Parasites and Diseases:
The introduction of new parasitic insects such as the small hive beetle, tracheal mites, and varroa mites have also caused a decline in bee populations. Combined with poor industry practice these parasites spread rapidly in the US over the last few decades increasing hive mortality and attributing to the decline of local bee populations.
On a positive note the industry is adapting. New industry practices are being enforced like hive beetle and foul brood infested hives in California, interstate hive transport l aws to protect local bee populations, and new hygienic modified bees that are resistant or can live symbiotically with mites and beetles.
Although unproven by many US researchers the EU has found that a list of many new insecticides directly affect bee populations clothianidin, neonicotinoids, and imidacloprid. Most of these have been banned directly for the use on bee populations (bees are beneficial insects and have no specific insecticide listed for them directly). Also in the US these insecticides are regulated heavily in the retail extermination industry and agricultural industries requiring licensing and permits. Unfortunately, others are still used and take their toll.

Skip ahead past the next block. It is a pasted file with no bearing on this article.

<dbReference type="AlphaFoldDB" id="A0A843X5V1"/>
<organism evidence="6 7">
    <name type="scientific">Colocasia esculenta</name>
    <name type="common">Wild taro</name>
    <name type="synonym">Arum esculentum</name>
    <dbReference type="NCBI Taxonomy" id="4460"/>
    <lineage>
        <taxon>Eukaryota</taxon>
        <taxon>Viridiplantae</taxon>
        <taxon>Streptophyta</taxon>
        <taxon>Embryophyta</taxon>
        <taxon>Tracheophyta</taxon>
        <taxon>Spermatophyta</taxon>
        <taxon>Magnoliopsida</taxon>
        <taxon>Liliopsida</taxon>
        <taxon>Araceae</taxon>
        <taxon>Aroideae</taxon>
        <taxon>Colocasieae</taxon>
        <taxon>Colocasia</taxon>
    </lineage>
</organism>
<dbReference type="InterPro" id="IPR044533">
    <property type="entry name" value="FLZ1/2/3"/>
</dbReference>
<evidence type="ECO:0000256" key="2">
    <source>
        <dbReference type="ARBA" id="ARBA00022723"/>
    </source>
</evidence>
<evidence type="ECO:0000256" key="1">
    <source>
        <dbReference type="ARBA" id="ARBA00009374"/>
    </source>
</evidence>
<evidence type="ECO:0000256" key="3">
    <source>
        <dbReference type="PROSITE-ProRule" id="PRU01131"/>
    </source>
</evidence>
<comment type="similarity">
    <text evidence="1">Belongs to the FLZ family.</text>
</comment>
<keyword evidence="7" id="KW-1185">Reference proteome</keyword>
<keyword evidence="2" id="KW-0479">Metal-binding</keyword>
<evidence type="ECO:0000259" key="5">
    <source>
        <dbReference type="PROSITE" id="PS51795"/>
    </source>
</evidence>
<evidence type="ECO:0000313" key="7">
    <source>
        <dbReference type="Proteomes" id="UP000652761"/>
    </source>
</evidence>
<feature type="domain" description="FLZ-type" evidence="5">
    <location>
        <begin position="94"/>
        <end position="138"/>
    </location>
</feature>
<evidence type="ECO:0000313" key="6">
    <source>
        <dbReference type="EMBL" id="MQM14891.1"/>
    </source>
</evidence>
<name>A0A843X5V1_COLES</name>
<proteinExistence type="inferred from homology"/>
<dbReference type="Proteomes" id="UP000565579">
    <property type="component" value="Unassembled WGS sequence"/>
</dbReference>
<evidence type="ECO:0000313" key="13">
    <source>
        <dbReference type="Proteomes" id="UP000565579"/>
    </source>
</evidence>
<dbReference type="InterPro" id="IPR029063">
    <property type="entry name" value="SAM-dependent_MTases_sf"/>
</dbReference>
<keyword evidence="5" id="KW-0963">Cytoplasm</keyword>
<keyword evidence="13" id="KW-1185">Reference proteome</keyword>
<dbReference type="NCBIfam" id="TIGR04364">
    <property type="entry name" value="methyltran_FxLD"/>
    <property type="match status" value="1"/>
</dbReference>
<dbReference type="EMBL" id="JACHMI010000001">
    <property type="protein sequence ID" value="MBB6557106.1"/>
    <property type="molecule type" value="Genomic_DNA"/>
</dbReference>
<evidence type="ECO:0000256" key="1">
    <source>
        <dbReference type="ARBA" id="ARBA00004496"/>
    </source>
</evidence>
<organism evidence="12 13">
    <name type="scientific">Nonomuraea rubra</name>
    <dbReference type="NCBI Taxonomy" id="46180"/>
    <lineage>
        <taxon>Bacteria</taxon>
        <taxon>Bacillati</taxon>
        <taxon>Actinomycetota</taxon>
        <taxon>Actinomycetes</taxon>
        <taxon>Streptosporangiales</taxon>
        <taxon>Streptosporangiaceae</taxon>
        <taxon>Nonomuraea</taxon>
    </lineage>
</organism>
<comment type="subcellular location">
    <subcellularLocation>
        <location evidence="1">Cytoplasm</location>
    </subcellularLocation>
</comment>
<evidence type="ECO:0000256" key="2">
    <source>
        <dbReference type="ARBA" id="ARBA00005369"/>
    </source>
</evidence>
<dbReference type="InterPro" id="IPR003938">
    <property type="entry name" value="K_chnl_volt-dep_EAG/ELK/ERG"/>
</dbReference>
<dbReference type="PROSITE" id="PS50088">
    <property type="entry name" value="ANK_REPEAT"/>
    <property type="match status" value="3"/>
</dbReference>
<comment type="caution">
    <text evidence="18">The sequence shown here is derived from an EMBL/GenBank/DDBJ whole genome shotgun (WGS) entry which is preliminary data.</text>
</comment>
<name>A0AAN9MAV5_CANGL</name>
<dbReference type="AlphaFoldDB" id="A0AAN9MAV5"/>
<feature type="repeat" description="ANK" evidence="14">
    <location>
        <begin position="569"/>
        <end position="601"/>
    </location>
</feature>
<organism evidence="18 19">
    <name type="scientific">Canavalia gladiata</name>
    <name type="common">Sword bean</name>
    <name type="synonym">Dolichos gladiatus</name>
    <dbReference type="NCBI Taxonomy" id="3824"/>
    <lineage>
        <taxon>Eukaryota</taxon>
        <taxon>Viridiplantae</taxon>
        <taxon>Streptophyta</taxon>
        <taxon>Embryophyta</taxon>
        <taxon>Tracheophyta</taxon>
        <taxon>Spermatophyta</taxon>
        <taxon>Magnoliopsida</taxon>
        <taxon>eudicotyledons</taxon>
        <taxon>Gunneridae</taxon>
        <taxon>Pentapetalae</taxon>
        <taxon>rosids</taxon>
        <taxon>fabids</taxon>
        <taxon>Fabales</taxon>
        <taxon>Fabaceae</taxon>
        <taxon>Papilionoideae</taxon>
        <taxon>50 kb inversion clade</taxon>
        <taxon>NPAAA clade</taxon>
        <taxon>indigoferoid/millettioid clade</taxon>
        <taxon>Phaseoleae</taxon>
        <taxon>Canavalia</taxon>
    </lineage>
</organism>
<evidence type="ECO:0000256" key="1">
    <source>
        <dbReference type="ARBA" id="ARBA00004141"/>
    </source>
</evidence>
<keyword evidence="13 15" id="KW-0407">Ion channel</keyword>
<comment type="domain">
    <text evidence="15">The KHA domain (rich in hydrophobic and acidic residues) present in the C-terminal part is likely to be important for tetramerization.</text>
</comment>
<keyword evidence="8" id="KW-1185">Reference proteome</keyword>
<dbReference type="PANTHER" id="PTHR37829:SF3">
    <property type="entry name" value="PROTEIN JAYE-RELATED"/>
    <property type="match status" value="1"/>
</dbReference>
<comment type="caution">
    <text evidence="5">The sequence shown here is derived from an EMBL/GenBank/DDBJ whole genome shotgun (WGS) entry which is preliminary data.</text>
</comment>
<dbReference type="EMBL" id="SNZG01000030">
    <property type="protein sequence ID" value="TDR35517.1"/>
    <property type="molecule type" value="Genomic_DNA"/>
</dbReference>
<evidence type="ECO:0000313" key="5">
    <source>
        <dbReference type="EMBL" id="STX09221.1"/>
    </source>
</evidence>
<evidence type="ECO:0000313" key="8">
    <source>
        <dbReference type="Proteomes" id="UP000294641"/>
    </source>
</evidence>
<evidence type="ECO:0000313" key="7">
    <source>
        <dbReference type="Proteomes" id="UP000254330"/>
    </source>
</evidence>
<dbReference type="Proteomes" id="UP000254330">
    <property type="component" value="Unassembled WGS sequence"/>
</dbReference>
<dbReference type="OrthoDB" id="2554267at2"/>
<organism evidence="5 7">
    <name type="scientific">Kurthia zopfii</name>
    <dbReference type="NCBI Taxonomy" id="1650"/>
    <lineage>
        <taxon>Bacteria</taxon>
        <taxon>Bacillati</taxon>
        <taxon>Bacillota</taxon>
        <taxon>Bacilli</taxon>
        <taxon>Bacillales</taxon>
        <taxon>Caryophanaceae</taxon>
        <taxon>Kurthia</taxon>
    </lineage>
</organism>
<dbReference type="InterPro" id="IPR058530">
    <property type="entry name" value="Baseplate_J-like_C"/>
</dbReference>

With all of these things working against the industry some of us are charging on ensuring the future health and happiness of the bee populations, inventing new technologies, an d pushing for legislation to help beekeepers.
Industrial use of corn syrup, sugar substitutes and cheap sugar sources like HCF55 and beet sugar the price of honey has remained relatively low over the years due to low industrial demand. Recent publications and changes in how the US perceives food has helped increase retail demand influencing companies to purchase honey instead of substitutes.
Foreign countries with the intent of crashing the honey industry in the late 1990's sold honey to US markets under the cost of production. This forced many beekeepers out of the industry even after laws to protect the industry were put in place. To this day less than scrupulous countries blend honey and ship it to be sold in US markets undetected flooding the market forcing beekeepers to sell their products for less. To stop this activity you should always buy you honey RAW and LOCAL from known apiarie s and beekeepers. Many bulk blenders and store brands don't inspect their honey for rice syrup or corn syrup blending which is the reason why it is so inexpensive compared to other brands.